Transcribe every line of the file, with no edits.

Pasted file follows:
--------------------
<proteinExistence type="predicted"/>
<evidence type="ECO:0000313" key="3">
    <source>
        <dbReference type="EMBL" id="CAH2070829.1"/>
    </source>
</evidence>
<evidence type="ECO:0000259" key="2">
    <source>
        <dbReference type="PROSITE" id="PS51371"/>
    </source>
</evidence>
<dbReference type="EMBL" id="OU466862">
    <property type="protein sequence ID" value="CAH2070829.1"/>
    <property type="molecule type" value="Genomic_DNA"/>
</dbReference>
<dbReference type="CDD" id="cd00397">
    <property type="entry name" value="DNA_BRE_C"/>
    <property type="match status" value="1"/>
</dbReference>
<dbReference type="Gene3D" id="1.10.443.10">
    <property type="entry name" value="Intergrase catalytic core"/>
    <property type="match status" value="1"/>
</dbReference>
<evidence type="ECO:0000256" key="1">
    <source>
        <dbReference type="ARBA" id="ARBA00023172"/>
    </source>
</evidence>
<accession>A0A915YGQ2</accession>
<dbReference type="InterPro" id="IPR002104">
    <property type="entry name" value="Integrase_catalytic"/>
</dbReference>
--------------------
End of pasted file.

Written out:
<proteinExistence type="predicted"/>
<evidence type="ECO:0000313" key="3">
    <source>
        <dbReference type="EMBL" id="CAH2070829.1"/>
    </source>
</evidence>
<evidence type="ECO:0000259" key="2">
    <source>
        <dbReference type="PROSITE" id="PS51371"/>
    </source>
</evidence>
<dbReference type="EMBL" id="OU466862">
    <property type="protein sequence ID" value="CAH2070829.1"/>
    <property type="molecule type" value="Genomic_DNA"/>
</dbReference>
<dbReference type="CDD" id="cd00397">
    <property type="entry name" value="DNA_BRE_C"/>
    <property type="match status" value="1"/>
</dbReference>
<dbReference type="Gene3D" id="1.10.443.10">
    <property type="entry name" value="Intergrase catalytic core"/>
    <property type="match status" value="1"/>
</dbReference>
<evidence type="ECO:0000256" key="1">
    <source>
        <dbReference type="ARBA" id="ARBA00023172"/>
    </source>
</evidence>
<accession>A0A915YGQ2</accession>
<dbReference type="InterPro" id="IPR002104">
    <property type="entry name" value="Integrase_catalytic"/>
</dbReference>